Food & Drink Magazine

Irish Stew

By Mariealicerayner @MarieRynr

Irish Stew  
Lately I have had a hankering for a lamb stew.  Lamb was not something I had really eaten until I moved over here to the UK. My one and only experience with it had been one time when my mother cooked lamb chops. They smelled like burning mittens when they were cooking. None of us liked them.  My ex also was not fond of lamb, so it wasn't anything I had much experience in tasting or cooking.
Irish Stew 
For our wedding meal, the members of our church congregation took us out to a pub for supper and we could order anything we wanted from the menu.  There was Roasted Saddle of Lamb on the menu and so I decided to throw caution to the wind and I ordered it. It could have gone so badly, but happily it didn't.  I fell in love with lamb right then and there and I have been enjoying a loving relationship with it ever since!
Irish Stew 
This stew that I am showing you here today is a very simple one, but when you think about it, traditional Irish food is really very simple.  There is a great history of poverty in Ireland for its people.  They would not have had meat very often, and in fact, the potato was their main form of sustenance through the years.  They learned to cook simple foods and make them taste really good.  This is a simple stew that uses simple ingredients and I don't mind telling you, it is the most delicious stew I make.  We both love it.
Irish Stew 
I used diced leg of lamb for this the other day.  I picked it up at the local butchers and had them trim all of the fat from it that they could.  This is then quite simply browned in a bit of oil.  I put the lamb on to brown while I am prepping the vegetables.  That way I tend to forget about it, which means it gets nicely browned without me worrying it every few minutes and stirring it about. (One of the secrets to any good stew made with red meat, is in a good and proper browning. The meat won't brown nicely if you keep moving it about.)
Irish Stew 
The vegetables used are simple.  Carrots. Celery. Onion. Potatoes. That's it. Nothing more and nothing less.  I used lamb stock cubes to make the stock.  Lamb stock is not normally something I keep in the freezer.  If you can't get lamb stock, feel free to use chicken stock.
Irish Stew  
You will want to brown the meat really well . . .  so you get all of those caramelized lamb juices to flavor the stew with.  There is really no other flavourings, save salt and pepper.  I add a couple of sprigs of thyme, but traditionally there would have been no herbs added.
Irish Stew 
Once you get the meat nicely browned, you add the chopped vegetables and you sweat them for a bit in the drippings from having cooked the lamb.  More flavor.  Don't discard any of those drippings.  They are what's going to give your stew it's flavor and color.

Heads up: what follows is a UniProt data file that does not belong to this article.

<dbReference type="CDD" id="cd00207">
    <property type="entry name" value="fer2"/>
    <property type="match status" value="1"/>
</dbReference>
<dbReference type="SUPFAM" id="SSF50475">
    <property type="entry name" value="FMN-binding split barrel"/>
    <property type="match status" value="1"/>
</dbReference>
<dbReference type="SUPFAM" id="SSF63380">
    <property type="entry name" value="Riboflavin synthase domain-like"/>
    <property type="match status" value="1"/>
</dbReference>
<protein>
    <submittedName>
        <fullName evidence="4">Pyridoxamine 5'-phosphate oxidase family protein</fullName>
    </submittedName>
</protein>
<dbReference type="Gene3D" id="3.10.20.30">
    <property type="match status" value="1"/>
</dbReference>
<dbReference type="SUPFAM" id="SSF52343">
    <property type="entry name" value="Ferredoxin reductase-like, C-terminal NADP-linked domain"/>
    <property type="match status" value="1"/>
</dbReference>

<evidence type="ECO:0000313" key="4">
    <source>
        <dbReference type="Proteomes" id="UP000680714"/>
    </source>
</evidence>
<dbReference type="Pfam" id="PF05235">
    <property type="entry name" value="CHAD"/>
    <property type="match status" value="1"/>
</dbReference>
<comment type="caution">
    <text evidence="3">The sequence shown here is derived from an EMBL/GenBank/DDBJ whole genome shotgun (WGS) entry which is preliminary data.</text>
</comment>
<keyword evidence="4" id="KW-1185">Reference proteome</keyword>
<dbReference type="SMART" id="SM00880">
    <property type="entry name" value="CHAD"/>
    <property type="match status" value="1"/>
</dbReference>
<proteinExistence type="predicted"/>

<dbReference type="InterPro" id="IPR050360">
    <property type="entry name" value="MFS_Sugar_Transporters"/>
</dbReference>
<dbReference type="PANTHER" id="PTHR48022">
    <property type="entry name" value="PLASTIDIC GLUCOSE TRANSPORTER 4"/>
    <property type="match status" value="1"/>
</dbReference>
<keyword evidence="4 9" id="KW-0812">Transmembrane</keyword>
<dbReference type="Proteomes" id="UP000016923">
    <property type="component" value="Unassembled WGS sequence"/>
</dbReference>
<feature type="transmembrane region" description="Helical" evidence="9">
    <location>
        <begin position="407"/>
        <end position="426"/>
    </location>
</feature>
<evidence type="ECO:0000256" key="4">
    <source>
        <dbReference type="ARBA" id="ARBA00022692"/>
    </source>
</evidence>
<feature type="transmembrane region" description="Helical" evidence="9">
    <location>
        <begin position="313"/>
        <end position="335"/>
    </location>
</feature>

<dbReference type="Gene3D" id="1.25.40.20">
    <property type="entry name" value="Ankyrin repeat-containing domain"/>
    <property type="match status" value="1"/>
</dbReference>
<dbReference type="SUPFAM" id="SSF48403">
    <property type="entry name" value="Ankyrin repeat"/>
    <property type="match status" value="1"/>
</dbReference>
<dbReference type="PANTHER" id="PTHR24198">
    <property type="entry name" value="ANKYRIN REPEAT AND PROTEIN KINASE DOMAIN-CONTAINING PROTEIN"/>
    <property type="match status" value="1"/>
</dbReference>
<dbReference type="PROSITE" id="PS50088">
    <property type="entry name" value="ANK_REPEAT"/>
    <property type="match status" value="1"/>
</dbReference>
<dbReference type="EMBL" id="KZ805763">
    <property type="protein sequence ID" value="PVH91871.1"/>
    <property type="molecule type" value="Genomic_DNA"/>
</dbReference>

Irish Stew 
Once you have sweated and lightly caramelized the vegetables, throw in the sprigs of thyme and return the lamb to the pot, along with its juices.  Again  . . .  flavour, and every little bit counts. This gets covered in stock. 
Irish Stew 
At the last you cover the top of the stew with thick slices of potato. You can keep the potato in rounds if they are small, or cut them into half moons if your potatoes are larger.   A light seasoning with salt and black pepper, and dotting with butter,is all you have left to do.  Just tightly cover it and then bake it in a slow oven.  Your oven will do the work, and you will be rewarded at the end with probably one of the tastiest stews you would ever want to eat!  Crusty bread  is a must to soak up all those lovely juices!
Irish Stew 
*Irish Stew*Serves 4Printable Recipe This is quite simply delicious. 
1 pound lamb stewing meat, cut into cubes2 TBS light olive oil2 large carrots, peeled and chopped2 sticks celery, peeled and chopped1 large onion, peeled and chopped2 sprigs of thymesalt and black pepper1 1/2 pounds potatoes, peeled and sliced into thick rounds(cut into half moons if the potatoes are largish)600ml lamb stock1 knob of butterchopped parsley to garnish if desired
Irish Stew 
Heat a medium, heavy bottomed flame proof casserole (with a lid) over medium heat. Add half of the oil and heat.  Once the oil is heated, add the lamb and brown, over medium heat until well browned. Working in batches if necessary. Remove the lamb from the casserole and set aside. Add the vegetables and the remaining oil.  Cook, stirring occasionally, over medium low heat, until they have begun to soften a bit.  Return the lamb to the pot along with any juices.  Season with salt and pepper.  Add the sprigs of thyme. Pour over the lamb stock. Lay the potatoes on top covering and pushing them down a bit into the stock.  Dot with butter.  Cover tightly.  Bake in the heated oven for 2 hours, until the meat is beautifully tender and all of the vegetables are cooked, uncovering the casserole for the last fifteen minutes to lightly brown the potatoes.  Spoon out into heated bowls to serve. Sprinkle with parsley if desired. Crusty bread goes well.
Irish Stew 
Because there are only two of us we had plenty of leftovers to enjoy the day afterwards.  There is a special magic that happens with soups and stews in that . . .  after being left overnight in the refrigerator, they always taste even better. Its a delicious alchemy that I don't comprehend, I only know is that it always happens.  This would be the perfect dish for you to cook to celebrate Saint Patrick's Day.  It would go down really well with some crusty soda bread for the main dish, and finishing off with a nice slice of my Irish Apple Cake along with some custard for dessert.  That's Saint Paddy's well sorted! Ithe sásta!! Sláinte!!
Irish Stew

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